One part of my work was in the classrooms, teaching a theories of knowledge course to 2 classes grades 11 and 12, observing the classroom dynamic between students from different grades and different teachers, assisting in selected biology and arts classes, and substituting for teachers to have discussions with students. The theories of knowledge class was a good platform to have discussions with students about things they found more important to discuss in school, in addition to learning a course that makes them think more about knowledge and the world. Observing classes was a great experience for me to be in a classroom and playing both roles of being a student and a teacher. I saw some limitations by the teachers, and the students response to everything withdrawn by the teacher. Substituting teacher gave me a bigger chance and more opportunities to practice my teaching skills, and reach-out to the students about social awareness topics. I had presentations that were scheduled in a period where more than two classes can attend. My first one was about applying to colleges and universities abroad. Telling them about my experience in the pursuit of education, moving from a public to a private school, United world college, and then Bennington. I explained the criterias of looking up colleges and selecting the ones they wish to apply for, by showing them Bennington College’s campus, classrooms, and all the things that made me apply and go there. I also had additional information on multiple countries, different systems, required documents. My second presentation was on academic honesty and tackling schoolwork. It was a type of education awareness on the responsibilities of a student and the structure of the curriculum. I had a different approach when I am doing this social work than an instructor at school, with my display of graphics and portray of ideas and suggestions to have a better experience doing schoolwork and being committed to it. The main reason why I did this presentation is due to my belief on the lack of orientation students receive on their required work and lack of skills taught by schools in Lebanon. My third presentation was on racism. Students in Lebanon are influenced by their peers and the society, for them making racist jokes is just a part of the conversation. I approached them by talking about disney movies, and the disney princesses until we started talking about Aladdin, and what it meant to them to be displayed like this as Arabs in a Disney movie? It was a discussion on a topic that is very necessary to have with students in school, because tackling social dilemmas that are found in the community is school’s job as well. The third role I took was in the extra-curricular activities there. I directed a group of students who are participating in the Model United Nations Conference organize by the Lebanese American University. MUN demands public speaking skills, knowledge in its rules and procedures, and further research on the topics held in the councils. I created a syllabus for the training that is pretty in reverse to how it's done anywhere else, and with more visual display of their required material. I led a group of students who are participating in a program run by the UNESCO on the integration of refugees. Aiming to make a two minutes video on the topic. Injaz is a virtual company program that aims to give students the opportunity of starting their own company, divide roles, sell virtual stocks to get their capital money, make a product that they have to promote for it and sell it. I participated in before as a public relations and marketing manager. I joined the injaz group they have this year as an instructor, i shared my experience with them, a lot of tips and suggestions regarding their work and how they can win the competitions.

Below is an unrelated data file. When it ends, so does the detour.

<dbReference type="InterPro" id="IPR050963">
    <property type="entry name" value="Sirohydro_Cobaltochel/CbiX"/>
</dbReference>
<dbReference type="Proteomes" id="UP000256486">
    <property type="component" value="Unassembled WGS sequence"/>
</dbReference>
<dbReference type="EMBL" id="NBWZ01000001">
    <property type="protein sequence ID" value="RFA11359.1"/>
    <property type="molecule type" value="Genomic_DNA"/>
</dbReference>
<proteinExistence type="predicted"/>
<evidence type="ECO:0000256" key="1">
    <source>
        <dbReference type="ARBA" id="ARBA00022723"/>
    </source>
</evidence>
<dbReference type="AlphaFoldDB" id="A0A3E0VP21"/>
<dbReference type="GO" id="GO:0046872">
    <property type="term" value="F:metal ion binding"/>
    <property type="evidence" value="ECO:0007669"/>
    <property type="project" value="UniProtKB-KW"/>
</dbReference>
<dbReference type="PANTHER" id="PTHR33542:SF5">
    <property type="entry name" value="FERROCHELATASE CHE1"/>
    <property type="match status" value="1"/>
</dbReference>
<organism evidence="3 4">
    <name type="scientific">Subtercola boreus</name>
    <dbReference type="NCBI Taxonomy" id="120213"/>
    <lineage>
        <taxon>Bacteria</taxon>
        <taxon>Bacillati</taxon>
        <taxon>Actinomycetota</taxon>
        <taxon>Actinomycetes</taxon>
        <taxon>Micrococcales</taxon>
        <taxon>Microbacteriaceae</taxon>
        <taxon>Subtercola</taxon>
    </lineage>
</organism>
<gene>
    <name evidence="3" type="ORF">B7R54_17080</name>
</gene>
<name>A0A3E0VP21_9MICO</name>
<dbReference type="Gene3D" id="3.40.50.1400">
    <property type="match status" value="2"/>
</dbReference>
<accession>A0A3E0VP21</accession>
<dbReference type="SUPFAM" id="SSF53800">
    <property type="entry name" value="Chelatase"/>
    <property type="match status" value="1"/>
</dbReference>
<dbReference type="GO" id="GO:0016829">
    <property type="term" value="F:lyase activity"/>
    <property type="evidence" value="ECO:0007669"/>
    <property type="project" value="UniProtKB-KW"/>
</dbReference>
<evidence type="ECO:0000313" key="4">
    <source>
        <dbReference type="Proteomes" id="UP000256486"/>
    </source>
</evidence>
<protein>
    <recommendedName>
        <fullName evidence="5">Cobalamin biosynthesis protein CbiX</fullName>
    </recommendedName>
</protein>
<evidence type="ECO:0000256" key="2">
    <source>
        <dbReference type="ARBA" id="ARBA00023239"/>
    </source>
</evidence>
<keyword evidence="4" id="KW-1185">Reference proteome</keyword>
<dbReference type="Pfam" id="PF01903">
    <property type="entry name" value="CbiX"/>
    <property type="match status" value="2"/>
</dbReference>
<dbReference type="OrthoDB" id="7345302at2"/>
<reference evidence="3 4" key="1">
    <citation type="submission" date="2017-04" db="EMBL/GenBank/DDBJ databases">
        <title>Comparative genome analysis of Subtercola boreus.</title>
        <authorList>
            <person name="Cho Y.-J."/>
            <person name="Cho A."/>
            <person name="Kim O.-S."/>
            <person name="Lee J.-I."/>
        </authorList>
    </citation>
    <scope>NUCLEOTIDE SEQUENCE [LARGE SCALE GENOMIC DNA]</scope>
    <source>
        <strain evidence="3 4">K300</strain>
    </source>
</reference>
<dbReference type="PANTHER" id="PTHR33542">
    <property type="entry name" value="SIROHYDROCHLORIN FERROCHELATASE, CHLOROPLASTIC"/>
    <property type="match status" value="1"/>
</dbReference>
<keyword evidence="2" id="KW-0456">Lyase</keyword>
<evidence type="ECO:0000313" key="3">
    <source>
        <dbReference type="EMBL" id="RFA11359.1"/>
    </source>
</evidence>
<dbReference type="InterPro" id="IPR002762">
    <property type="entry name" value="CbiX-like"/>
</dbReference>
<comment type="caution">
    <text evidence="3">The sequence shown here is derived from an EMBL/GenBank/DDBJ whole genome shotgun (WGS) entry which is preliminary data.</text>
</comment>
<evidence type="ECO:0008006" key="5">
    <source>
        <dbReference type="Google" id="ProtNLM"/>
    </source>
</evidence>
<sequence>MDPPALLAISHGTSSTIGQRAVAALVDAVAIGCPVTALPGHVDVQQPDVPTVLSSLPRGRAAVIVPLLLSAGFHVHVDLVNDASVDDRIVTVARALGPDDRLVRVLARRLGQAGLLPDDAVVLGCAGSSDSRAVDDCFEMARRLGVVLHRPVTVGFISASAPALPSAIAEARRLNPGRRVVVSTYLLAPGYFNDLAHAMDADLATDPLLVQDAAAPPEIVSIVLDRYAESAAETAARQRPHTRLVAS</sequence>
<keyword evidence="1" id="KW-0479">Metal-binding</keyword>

Syrians seeking refuge in Europe Pass through Vukovar in Croatia, which is their last checkpoint before accessing countries that are offering them asylum. I was working with the head doctor on translating Arabic to English and vise-vera, in order to facilitate for better communication between the staff and the patients.Working on site also gave me the opportunity to help on field, which is inside the camp to help with translation for security forces as well. Since the crackdown on peaceful protests in March 2011, over 190,000 men, women and children have been killed. 11.6 million people have fled the violence in Syria, a staggering figure almost three times the population of New Zealand. What started as a peaceful cry for freedom has descended into a devastating civil war. With an ever-rising death toll and millions left without food, water or healthcare, the people most harmed by the fighting are innocent civilians. Every day around 5000 people, mainly women and children, flee their homes in Syria. Four million are being sheltered by Syria’s five neighbouring countries who are struggling to cope. With no end to the conflict in sight, these numbers will increase. This is the worst humanitarian crisis of our lifetime and the international community cannot continue to turn its back on Syria’s refugees.
It was a great experience where I was on the board of organizing sessions for 10 children who have special conditions, taught them how to draw and color, and taught them how to say some phrases in English. The need for teachers who have both the knowledge and the ability to teach special-education students is more critical today than ever before. A national push to take students with disabilities out of isolation means most now spend the majority of their days in general-education classrooms, rather than in separate special-education classes. That means general-education teachers are teaching more students with disabilities. But training programs are doing little to prepare teachers; Fair’s experience is typical. A 2009 study concluded that no one explicitly shows teachers how to teach to “different needs.” Because of time constraints, the many academic standards that must be taught, and a lack of support, “teachers are not only hesitant to implement individualized instruction, but they do not even know how to do so,” the report stated.